5 ops tasks to do with Ansible | Opensource.com

5 ops tasks to do with Ansible

Less DevOps, more OpsDev.

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In this DevOps world, it sometimes appears the Dev half gets all the limelight, with Ops the forgotten half in the relationship. It's almost as if the leading Dev tells the trailing Ops what to do, with almost everything "Ops" being whatever Dev says it should be. Ops, therefore, gets left behind, punted to the back, relegated to the bench.

I'd like to see more OpsDev happening. So let's look at a handful of things Ansible can help you do with your day-to-day Ops life. 

I've chosen to present these solutions within Ansible Tower because I think a user interface (UI) adds value to most of these tasks. If you want to emulate this, you can test it out in AWX, the upstream open source version of Tower.

Manage users

In a large-scale environment, your users would be centralised in a system like Active Directory or LDAP. But I bet there are still a whole load of environments with lots of static users in them, too. Ansible can help you centralise that decentralised problem. And the community has already solved it for us. Meet the Ansible Galaxy role users.

What's clever about this role is it allows us to manage users via datano changes to play logic required.

With simple data structures, we can add, remove and modify static users on a system. Very useful.

Manage sudo

Privilege escalation comes in many forms, but one of the most popular is sudo. It's relatively easy to manage sudo through discrete files per user, group, etc. But some folk get nervous about giving privilege escalation willy-nilly and prefer it to be time-bound. So here's a take on that, using the simple at command to put a time limit on the granted access.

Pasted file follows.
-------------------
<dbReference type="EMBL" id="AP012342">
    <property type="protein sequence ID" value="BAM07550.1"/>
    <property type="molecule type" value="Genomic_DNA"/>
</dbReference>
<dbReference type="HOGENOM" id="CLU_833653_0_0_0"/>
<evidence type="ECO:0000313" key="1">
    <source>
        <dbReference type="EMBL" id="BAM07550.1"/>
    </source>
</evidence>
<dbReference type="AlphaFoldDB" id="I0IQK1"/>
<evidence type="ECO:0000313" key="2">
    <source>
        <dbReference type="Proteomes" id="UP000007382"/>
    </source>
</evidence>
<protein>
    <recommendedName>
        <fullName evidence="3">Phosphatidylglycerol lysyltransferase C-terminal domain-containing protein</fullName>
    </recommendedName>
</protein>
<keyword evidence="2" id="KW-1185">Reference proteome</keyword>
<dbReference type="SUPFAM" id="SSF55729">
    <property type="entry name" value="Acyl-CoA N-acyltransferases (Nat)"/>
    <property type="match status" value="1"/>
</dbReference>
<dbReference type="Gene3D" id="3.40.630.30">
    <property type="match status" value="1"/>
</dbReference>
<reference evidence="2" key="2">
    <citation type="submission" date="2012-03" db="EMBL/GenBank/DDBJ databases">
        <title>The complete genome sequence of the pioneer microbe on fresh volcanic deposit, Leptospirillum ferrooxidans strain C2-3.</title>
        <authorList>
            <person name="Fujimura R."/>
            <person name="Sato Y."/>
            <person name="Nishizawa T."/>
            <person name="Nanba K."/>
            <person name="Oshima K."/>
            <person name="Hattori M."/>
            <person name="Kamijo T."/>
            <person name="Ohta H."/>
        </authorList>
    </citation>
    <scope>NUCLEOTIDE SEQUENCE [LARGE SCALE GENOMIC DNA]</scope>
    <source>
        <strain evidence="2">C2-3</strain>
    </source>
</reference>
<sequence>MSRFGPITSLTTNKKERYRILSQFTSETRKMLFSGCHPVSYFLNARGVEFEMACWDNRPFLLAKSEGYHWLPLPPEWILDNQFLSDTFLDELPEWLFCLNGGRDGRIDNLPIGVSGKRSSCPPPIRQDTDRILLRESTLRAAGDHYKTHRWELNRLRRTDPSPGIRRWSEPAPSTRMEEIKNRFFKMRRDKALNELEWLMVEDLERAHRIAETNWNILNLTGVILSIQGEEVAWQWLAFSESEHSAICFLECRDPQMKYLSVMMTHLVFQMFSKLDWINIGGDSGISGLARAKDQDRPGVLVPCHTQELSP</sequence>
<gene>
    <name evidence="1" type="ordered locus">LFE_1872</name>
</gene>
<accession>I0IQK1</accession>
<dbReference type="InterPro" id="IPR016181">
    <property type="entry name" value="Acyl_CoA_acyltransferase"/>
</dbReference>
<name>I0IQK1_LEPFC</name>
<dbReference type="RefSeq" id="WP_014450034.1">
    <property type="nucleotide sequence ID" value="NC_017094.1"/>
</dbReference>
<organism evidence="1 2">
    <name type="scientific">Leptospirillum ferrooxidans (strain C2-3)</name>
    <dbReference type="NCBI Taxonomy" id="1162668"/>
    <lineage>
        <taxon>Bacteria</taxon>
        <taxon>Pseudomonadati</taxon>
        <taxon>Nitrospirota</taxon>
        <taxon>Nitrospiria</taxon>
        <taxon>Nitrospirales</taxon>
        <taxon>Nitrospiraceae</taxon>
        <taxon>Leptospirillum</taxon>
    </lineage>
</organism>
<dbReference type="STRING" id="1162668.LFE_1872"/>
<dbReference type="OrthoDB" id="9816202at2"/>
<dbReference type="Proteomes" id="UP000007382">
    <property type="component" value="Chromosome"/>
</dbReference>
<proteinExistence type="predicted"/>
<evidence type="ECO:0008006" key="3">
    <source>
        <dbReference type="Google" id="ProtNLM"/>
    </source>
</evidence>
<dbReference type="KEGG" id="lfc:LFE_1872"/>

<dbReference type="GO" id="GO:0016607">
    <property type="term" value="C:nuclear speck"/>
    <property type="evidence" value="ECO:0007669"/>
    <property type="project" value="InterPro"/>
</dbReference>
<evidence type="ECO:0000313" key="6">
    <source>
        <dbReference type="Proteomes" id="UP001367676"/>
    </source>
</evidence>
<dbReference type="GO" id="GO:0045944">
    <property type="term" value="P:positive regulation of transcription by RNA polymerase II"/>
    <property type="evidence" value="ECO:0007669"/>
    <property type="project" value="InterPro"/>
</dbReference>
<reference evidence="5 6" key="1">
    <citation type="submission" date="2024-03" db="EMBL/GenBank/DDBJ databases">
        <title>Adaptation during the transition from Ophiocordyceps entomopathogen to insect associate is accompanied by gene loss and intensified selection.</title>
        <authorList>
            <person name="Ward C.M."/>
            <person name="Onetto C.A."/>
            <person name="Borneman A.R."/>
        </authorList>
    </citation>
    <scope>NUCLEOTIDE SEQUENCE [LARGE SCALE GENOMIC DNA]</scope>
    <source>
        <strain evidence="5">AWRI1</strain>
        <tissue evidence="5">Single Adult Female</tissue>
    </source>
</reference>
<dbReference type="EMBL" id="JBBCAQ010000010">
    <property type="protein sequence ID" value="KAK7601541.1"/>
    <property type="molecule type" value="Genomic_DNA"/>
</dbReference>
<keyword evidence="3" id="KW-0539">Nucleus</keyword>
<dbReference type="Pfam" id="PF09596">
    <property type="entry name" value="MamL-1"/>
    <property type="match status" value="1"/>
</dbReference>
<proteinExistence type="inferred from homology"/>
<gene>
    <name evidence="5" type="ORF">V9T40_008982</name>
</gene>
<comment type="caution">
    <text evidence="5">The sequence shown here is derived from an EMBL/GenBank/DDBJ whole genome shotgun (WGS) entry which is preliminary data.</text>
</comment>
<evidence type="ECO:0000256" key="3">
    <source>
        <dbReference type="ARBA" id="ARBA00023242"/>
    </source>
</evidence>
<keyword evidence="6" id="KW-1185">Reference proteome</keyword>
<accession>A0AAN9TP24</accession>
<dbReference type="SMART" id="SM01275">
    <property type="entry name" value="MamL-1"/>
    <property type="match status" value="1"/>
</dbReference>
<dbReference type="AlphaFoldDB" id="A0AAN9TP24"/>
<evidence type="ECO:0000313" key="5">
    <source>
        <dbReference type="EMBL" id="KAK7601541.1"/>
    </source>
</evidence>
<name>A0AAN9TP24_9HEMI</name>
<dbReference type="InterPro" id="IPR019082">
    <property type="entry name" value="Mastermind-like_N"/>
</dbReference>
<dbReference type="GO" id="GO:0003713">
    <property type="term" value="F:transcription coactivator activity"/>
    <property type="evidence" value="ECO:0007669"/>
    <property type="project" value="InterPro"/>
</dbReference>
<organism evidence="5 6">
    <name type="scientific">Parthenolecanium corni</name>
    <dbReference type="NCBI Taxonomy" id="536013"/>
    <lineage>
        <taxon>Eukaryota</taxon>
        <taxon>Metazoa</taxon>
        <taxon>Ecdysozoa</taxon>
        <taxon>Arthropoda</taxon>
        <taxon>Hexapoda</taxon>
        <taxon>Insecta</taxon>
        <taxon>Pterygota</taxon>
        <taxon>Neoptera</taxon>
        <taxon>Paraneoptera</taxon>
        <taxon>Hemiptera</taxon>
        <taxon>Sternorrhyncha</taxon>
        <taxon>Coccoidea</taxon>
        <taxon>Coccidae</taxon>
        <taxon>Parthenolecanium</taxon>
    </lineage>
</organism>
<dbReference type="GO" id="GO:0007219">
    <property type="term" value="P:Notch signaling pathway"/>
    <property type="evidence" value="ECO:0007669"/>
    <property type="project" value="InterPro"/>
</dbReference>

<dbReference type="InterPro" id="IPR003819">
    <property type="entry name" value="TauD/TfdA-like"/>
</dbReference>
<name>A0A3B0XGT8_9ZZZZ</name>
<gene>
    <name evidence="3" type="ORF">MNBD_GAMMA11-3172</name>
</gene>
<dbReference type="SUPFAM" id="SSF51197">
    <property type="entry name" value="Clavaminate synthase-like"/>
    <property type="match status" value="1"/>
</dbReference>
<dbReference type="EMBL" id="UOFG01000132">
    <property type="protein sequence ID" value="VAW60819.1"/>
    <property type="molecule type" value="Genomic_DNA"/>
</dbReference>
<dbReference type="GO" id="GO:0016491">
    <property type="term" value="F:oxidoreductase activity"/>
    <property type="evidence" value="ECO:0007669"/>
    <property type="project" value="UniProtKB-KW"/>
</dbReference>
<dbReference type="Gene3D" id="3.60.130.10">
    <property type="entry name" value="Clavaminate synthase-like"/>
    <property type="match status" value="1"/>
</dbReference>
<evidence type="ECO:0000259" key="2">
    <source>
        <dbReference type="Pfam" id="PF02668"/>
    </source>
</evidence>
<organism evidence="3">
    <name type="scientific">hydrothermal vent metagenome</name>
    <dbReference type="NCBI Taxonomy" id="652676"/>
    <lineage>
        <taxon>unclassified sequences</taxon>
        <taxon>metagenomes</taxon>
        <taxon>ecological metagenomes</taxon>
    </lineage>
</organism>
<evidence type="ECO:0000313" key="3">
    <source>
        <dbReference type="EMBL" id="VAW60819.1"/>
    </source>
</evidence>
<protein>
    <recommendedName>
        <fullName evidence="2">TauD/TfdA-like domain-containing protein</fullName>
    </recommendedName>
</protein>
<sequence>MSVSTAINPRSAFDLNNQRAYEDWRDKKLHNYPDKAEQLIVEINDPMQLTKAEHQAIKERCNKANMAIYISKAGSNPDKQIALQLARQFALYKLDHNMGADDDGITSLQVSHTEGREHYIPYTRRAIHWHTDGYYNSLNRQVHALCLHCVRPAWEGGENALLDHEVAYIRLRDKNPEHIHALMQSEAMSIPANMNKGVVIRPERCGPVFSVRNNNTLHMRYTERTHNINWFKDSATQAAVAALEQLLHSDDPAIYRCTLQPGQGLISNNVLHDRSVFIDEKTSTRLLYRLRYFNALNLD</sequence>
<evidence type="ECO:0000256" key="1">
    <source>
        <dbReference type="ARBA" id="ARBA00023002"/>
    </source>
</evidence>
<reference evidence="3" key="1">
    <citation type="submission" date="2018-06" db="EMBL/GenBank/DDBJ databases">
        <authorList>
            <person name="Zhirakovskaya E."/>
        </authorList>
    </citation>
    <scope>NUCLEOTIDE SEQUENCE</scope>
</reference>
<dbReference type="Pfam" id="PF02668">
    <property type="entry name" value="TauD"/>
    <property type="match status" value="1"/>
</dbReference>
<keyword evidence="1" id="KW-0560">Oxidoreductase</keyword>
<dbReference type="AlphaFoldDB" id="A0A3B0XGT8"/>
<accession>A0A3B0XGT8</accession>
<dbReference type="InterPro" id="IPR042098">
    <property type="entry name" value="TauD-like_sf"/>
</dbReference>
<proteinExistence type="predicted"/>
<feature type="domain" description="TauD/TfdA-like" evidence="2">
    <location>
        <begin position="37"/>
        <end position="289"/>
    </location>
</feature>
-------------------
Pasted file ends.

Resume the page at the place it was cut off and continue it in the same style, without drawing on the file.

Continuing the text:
Manage services

Wouldn't it be great to give a menu to an entry-level ops team so they could just restart certain services? Voila!

Manage disk space

Here's a simple role that can be used to look for files larger than size N in a particular directory. Doing this in Tower, we have the bonus of enabling callbacks. Imagine your monitoring solution spotting a filesystem going over X% full and triggering a job in Tower to go find out what files are the cause.

Debug a system performance problem

This role is fairly simple: it runs some commands and prints the output. The details are printed at the end of the run for you, sysadmin, to cast your skilled eyes over. Bonus homework: use regexs to find certain conditions in the output (CPU hog over 80%, say).

Summary

I've recorded a short video of these five tasks in action. You can find all the code on GitHub too!

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About the author

Mark Phillips - With a quarter of a century of industry experience, Mark has designed and engineered automated infrastructures at every level–from a handful of hosts in startups, to the tens of thousands in investment banks.